Day of Remembrance Acknowledges Transgender Deaths
Roughly 40 well-layered people congregated in Berri Square on a rather chilly Nov. 20 to recognize the fifth annual Transgender Day of Remembrance.
On a day where trans people, their allies and loved ones publicly acknowledge transphobia—“the confusion, misunderstanding, fear, and outright hatred that trans people face on a daily basis,” as one of the organizers put it, many people held aloft signs proclaiming their belief in Vie et dignité.
Local organizers PolitiQ and Aide aux transsexuels et transsexuelles du Quebec encouraged folks to come out of their nooks for this event, invited them to speak and share their experiences with transphobia, or just encourage their trans brethren.
Natalie, a participant originally from Vancouver, pointed out that the “fear and risk of violence, whether or not we’ve experienced violence, can be internalized [and] that fear can limit our actions.
“There are people who feel they don’t have that courage to transition because of that retribution. It’s marked in blood that there is a [gender] line that you cannot cross. It can constrain people and put them in little boxes.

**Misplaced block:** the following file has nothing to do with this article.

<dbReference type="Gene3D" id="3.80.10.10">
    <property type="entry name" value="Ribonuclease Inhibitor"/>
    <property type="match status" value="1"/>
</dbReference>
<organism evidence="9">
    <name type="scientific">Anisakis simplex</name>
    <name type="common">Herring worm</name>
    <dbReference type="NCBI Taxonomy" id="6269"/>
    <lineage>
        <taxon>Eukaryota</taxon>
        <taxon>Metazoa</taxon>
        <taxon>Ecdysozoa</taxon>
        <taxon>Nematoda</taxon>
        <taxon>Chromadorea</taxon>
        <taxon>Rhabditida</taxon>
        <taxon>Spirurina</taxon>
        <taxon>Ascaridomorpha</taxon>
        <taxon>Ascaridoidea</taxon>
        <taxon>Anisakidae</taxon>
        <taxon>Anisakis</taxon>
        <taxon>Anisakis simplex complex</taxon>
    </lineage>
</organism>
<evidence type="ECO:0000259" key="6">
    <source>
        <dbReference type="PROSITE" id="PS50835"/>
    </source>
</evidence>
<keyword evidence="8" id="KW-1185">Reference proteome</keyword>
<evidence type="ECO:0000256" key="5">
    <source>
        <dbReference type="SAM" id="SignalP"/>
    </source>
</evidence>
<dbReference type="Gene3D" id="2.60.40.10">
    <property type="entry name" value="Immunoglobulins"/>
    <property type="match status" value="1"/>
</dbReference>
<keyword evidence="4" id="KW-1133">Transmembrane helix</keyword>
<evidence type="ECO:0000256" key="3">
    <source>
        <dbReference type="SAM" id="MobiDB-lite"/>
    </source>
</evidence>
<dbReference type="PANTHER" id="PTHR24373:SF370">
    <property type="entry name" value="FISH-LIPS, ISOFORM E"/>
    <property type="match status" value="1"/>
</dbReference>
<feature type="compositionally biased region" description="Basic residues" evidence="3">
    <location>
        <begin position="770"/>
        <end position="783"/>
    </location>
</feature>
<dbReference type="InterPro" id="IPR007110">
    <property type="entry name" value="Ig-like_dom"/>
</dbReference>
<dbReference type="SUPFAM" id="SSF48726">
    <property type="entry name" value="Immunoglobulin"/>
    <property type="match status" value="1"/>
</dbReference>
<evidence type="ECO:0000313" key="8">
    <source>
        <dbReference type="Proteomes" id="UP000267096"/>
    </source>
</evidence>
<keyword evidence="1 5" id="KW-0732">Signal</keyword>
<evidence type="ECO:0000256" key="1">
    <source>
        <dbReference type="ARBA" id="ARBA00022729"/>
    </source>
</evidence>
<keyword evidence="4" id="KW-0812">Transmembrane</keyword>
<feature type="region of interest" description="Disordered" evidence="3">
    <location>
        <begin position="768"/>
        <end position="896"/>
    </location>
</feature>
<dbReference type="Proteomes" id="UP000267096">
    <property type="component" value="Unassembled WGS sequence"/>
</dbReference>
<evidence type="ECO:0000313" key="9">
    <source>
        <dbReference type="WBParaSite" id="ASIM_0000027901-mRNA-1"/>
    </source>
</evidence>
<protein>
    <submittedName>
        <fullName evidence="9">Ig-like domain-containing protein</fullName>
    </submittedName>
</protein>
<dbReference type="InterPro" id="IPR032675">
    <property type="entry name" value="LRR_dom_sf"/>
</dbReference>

“You do not want to have your gender be an apology. I don’t want to allow myself to be forced into a specific destiny just because of my biology.”
Another participant, Kayla Hallam, shared that she had recently quit her job because a co-worker was harassing her.
“My boss didn’t want to take two minutes out of his life to tell my co-worker that it’s not okay to say those things,” she said. “I’m there to work, I’m not there to be discriminated against for wearing dresses.”
The Day of Remembrance was first organized in 2007, though the website transgenderdor.org lists events as far back as 1998, such as a candlelit vigil in San Francisco meant to raise awareness of the murder of Rita Hester.
Hester, a transgender woman, was stabbed in her apartment in Allston, MA that year. No arrest was ever made in the case.
“Transphobia is swept under the carpet,” said Sonya, a participant who asked to only be identified by her first name. “It’s accepted institutionalized discrimination. We have to fight the system here to tell them that this is contradictory to the Charter of Human Rights.”
Catherine, who moved to Montreal from Texas, voiced similar sentiments, encouraging trans people to “watch your back!”
Some saw the event as an opportunity to stay connected, however. Samuel Oake Brisson, who lives off-island, said that he came to stay up-to-date on what is going on in the trans community in relation to the government. He said that he wished that people were more knowledgeable about trans people and their struggles.
“I talked to someone about it. She said, ‘So is that the same thing that happened to Chaz Bono? So are you a boy or a girl?’” He laughed. “I just want to let people know, we don’t bite!”